New school meal guidelines from the federal government have forced costs to go up for Tahlequah schools, while also increasing food waste and decreasing the number of students who eat from the salad bar.
Tahlequah Public Schools Board of Education Vice President Luke Foster asked about the changes this week during a monthly board meeting.
TPS Child Nutrition Program Director Rhonnie Kerns said changes to whole-grain and fruit-and-vegetable requirements will account for the biggest cost increase.
“We were already doing a lot of fresh fruits and vegetables; however, we were doing whole grain at 33 percent, and whole grain is now required at 51 percent, and it’s required on all grain products,” said Kerns. “So, if you serve a waffle at breakfast time, it has to be 51 percent whole grain, and we are going to pay at least a third to a half more for that case than we would for one that’s not so much whole grain. That’s where we’re looking at being the most affected – in the whole-grain world.”
Foster asked whether the district has seen an increase in the amount of food students throw away because of the guidelines.
“Apparently lots more things are being thrown out because you’re required to put it on their plate; now they don’t have the option,” said Foster.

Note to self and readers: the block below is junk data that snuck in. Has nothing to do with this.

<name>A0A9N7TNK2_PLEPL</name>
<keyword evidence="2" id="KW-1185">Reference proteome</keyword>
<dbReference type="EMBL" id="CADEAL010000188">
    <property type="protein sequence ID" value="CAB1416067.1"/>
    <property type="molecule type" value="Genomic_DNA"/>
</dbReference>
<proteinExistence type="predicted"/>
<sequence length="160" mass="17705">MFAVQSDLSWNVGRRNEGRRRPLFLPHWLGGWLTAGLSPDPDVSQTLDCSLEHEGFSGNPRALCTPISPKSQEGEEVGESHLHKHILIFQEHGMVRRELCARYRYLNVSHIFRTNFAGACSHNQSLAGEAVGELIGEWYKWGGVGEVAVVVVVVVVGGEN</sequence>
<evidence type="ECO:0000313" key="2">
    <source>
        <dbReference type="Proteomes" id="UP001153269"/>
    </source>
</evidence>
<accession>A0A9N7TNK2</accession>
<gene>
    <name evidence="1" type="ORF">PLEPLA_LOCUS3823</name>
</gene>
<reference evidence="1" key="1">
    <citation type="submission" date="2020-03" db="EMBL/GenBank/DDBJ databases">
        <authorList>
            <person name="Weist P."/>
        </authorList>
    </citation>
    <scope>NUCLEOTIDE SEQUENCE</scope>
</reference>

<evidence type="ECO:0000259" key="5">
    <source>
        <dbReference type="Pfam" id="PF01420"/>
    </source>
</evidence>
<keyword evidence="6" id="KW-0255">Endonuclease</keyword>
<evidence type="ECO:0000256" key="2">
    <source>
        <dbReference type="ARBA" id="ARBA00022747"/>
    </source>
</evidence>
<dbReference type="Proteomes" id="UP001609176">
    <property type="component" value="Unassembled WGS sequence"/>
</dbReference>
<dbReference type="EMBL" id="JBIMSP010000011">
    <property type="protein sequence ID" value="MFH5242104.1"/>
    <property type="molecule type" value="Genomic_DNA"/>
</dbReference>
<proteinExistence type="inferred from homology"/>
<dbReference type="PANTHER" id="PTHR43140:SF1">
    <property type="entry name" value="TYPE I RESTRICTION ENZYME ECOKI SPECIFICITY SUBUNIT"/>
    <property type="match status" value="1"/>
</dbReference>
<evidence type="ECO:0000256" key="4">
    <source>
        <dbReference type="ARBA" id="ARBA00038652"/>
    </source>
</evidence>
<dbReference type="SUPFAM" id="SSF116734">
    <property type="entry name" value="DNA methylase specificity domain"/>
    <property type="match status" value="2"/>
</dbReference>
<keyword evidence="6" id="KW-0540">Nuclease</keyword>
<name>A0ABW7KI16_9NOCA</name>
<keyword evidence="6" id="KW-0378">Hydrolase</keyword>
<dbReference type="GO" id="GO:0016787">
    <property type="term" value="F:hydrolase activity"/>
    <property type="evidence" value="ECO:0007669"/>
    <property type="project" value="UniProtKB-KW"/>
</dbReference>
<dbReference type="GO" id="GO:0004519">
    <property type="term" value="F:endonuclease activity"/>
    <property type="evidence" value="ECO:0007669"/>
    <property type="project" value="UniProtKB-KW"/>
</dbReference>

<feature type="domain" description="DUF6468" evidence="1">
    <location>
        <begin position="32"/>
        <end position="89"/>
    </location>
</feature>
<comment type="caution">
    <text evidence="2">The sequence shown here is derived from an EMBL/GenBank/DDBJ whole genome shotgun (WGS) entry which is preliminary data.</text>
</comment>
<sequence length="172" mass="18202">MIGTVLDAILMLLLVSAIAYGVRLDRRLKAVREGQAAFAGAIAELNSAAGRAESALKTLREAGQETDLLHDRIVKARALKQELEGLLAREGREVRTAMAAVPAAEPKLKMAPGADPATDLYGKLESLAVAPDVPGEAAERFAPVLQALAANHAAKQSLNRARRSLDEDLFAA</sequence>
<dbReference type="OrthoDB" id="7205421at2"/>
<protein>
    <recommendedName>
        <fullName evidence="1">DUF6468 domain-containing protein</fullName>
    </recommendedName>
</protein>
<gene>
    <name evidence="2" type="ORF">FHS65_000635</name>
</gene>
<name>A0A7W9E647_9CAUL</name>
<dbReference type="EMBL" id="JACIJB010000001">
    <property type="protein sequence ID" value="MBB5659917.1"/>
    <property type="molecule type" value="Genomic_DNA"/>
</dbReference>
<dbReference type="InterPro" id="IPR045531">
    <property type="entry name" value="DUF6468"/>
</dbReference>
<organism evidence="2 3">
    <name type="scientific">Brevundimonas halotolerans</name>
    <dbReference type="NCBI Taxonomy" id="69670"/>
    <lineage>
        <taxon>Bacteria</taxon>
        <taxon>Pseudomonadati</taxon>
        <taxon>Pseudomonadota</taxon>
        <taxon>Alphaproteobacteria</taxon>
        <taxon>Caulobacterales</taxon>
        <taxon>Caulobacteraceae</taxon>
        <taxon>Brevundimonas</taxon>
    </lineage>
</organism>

Kerns said there hasn’t been a major change at the elementary level, but waste has increased at the middle- and high-school sites.
“They are required to take a fruit or a vegetable, and if they didn’t want that fruit or vegetable, we’re going to see an increase in waste as a result of that,” said Kerns.
Fewer students are also participating in a salad bar offering.
“The salad bar has changed dramatically because they put maximums on how many grains you can give them in a week, how much meat you can give them in a week, so things like tuna salad and chicken salad disappear, and things like croutons and nuts and sunflower seeds disappear,” said Kerns. “They’re not seeing nearly as much variety on the salad bar now, so [students] are not participating in that as heavily.”
According to the U.S. Department of Agriculture Food and Nutrition Service, the new standards “align school meals with the latest nutrition science and the real world circumstances of America’s schools.”
They are, according to the USDA, the first major changes in school meals in 15 years.
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